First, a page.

Expect change (but not too much). Your son or daughter will change (either drastically within the first few months, slowly over the years, or somewhere in between). It's natural, inevitable, and it can be inspiring and beautiful. Often, though, it's a pain in the neck. College, and the experiences associated with it, can affect changes in social, vocational, and personal behavior and choices. An up-to-now wallflower may become a fraternity member; a pre-med student may discover that biology is not his or her thing after all; or a high school radical may become a college egghead. You can't stop change. You may not ever understand it, but it is within your power (and to you and your son's or daughter's advantage) to accept it. Remember that your freshman will be basically the same person you sent away to school, aside from such interest changes and personality revisions. Don't expect too much too soon. Maturation is not an instantaneous or overnight process, and you might well discover your freshman returning home with some of the habits and hang-ups, however unsophisticated, that you thought he/she had "grown out of." Be patient.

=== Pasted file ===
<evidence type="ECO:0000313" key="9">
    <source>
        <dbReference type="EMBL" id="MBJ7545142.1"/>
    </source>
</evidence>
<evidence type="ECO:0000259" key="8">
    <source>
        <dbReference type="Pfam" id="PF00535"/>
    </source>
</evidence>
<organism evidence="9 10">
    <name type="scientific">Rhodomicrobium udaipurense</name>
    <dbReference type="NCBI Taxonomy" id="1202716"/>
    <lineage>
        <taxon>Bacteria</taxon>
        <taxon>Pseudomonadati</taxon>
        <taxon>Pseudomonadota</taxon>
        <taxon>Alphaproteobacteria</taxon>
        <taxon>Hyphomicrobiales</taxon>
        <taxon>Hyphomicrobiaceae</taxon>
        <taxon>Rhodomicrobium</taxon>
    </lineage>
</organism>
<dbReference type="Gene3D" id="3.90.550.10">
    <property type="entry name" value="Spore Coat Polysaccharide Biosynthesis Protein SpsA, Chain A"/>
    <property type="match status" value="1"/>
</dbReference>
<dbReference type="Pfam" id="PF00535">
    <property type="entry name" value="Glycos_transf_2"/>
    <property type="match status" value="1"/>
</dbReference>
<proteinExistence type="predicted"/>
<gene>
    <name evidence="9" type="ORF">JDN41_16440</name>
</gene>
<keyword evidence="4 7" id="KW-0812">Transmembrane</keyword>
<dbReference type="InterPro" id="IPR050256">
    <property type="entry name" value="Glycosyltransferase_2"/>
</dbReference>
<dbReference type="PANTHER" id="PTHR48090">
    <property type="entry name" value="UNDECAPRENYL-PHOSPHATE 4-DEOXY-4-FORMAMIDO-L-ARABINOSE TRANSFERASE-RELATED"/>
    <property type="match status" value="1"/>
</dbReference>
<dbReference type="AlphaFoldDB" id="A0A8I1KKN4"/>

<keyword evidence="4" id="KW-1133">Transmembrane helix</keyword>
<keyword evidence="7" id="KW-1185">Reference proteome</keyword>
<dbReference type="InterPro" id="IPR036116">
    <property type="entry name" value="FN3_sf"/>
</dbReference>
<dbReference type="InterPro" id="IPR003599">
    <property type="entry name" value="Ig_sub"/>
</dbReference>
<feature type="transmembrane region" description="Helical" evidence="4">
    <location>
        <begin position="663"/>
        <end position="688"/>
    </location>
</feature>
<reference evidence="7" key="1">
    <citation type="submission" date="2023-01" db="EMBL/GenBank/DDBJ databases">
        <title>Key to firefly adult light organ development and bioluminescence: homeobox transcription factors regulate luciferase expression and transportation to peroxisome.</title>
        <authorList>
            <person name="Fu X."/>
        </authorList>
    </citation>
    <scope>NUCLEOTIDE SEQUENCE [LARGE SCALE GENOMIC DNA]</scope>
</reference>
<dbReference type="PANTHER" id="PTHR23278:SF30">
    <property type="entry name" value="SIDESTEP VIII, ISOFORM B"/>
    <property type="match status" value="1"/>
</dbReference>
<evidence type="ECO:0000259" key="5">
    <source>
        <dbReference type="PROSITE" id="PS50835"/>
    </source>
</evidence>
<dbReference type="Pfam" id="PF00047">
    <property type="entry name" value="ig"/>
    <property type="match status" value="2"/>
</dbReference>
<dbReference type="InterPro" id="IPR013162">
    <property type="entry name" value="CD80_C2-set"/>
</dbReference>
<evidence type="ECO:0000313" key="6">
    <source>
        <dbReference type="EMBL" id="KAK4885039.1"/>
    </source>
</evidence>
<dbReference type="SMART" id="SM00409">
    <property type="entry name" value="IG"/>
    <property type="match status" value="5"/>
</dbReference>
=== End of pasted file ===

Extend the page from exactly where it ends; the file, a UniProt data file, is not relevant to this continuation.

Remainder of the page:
Don't worry (too much) about depressing phone calls or letters. Parenting can be a thankless job, especially during the college years. It's a lot of give and only a little take. Often when troubles become too much for a freshman to handle (a flunked test, ended relationship, and shrunken T-shirt all in one day), the only place to turn, write, or dial is home. Often, unfortunately, this is the only time that the urge to communicate is felt so strongly, so you never get to hear about the "A" paper, the new boyfriend, or the domestic triumph. In these "crisis" times, your son or daughter can unload troubles or tears and, after the catharsis, return to routine, relieved and lightened, while you inherit the burden of worry. Be patient with these nothing-is-going-right-I-hate-this-place phone calls or letters. You're providing a real service as an advice dispenser, sympathetic ear, or punching bag. Granted, it's a service that makes you feel lousy, but it works wonders for a frustrated student. Again, parenting can be a thankless job.